A “spiritual teacher” and guru of sorts, Corey Forsythe pulls in large audiences, drawn to his teachings about meaning and inner peace. Charismatic, empathetic and a great showman, he’s able to deliver a message of hope and deliverance to his followers.
But underneath the persona, Corey struggles with his demons. Backstage he is edgy, angry and bitter. He has spent his whole life helping others, but he clearly can’t help himself. Still the show must go on, and onstage he delivers the goods.
After one such performance, though, a young follower named Zach asks to meet him backstage. Faced with Zach’s purity of intention and earnestness, Corey faces his own sense of hypocrisy, leading to an unexpectedly intense encounter.
Writer-director Carl Bird McLaughlin’s meditative drama is about a long concealed inner struggle coming to the surface, as well as the gap between public presentation and private self. While nearly everyone can relate to repressing some of their personal strugglings to “get along” in life, Corey is someone who draws people to him by promising a sense of authenticity and wholeness to his follows — an authenticity that he himself believes he doesn’t have. He can play at it onstage, but offstage is a different story.
McLaughlin, who also stars as Corey, captures his main character’s struggle with thoughtful craftsmanship across the board. The writing is pared down in dramatic scope — just one performance and its aftermath — but the ideas and emotions run deep. The story is given life by a terrific set of performances that underplay the huge chasms of emotion each character is dealing with, and it never veers into melodrama.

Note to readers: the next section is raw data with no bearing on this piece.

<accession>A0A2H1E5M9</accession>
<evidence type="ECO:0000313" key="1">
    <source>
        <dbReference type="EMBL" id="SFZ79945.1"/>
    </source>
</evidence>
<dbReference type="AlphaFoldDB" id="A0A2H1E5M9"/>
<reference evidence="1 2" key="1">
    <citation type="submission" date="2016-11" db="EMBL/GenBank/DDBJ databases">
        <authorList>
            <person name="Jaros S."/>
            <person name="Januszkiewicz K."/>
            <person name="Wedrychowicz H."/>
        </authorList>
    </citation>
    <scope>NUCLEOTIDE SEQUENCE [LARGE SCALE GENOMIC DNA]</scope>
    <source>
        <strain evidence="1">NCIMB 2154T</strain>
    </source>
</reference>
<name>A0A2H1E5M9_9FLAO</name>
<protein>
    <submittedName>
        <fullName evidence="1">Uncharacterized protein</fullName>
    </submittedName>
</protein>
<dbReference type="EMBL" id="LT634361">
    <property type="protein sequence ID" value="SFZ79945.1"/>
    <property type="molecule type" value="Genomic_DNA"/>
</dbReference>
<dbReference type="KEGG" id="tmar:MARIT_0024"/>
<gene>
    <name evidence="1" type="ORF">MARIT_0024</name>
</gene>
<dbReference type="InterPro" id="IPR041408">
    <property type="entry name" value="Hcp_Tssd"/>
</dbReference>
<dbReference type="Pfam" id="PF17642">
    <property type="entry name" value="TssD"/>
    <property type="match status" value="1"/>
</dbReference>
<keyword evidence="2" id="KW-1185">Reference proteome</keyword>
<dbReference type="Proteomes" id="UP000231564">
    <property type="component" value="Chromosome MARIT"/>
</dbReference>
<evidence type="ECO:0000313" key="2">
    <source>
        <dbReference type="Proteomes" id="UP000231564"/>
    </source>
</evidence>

The camerawork intently focuses on the characters, and the intimacy of the close angles and shots — a visual language befitting a story about inner spiritual journeys — gives us a window into the conflict within Corey, as well the way his message resonates within members of his audience.
When Corey’s work particularly resonates with Zach, the moment is genuine in emotion, with the two connecting deeply onstage. But offstage is another matter, and when Corey and Zach encounter one another again, their meeting has a much different emotional tenor –one that exposes Corey’s toxic inner demons, especially when he’s granted the grace and kindness he himself gave to Zach.
The short perhaps raises questions about the authenticity of self-help movements and perhaps the need of people to seek “gurus” who are just as fallibly human as the flocks they tend. But overall “Human Sun” is about the difficulty of the spiritual journey, and about how sometimes it is easier to bestow compassion and empathy to others than to one’s self.
There are no easy answers or a tidy ending in the short, and it’s clear from the film’s conclusion that Corey still has a long way to go to embrace his own message of hope. But it leaves viewers with their own meditative space to contemplate their own journeys in life, and how our own inner obstacles keep others from connecting and contributing to us, even in our darkest vulnerabilities.